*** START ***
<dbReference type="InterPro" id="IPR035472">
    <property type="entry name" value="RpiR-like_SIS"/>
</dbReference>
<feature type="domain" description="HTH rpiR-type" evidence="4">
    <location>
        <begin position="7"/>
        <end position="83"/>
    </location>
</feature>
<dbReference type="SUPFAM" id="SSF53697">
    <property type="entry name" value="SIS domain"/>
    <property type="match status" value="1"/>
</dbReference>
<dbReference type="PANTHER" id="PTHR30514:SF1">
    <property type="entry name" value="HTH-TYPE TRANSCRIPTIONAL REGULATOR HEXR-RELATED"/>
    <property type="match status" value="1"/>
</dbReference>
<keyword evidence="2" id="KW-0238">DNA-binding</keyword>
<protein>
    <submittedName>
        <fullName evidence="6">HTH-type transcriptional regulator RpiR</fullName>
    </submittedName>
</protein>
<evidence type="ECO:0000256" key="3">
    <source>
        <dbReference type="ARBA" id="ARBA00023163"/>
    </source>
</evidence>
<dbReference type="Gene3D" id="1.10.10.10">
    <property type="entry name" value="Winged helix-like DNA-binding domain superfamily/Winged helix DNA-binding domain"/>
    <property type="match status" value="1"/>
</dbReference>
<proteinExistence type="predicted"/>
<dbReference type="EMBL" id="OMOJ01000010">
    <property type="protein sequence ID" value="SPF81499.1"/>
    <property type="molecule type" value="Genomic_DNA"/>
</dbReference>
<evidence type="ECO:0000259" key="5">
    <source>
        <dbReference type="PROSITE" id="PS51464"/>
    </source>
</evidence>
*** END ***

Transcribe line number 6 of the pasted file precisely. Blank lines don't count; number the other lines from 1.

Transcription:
        <begin position="7"/>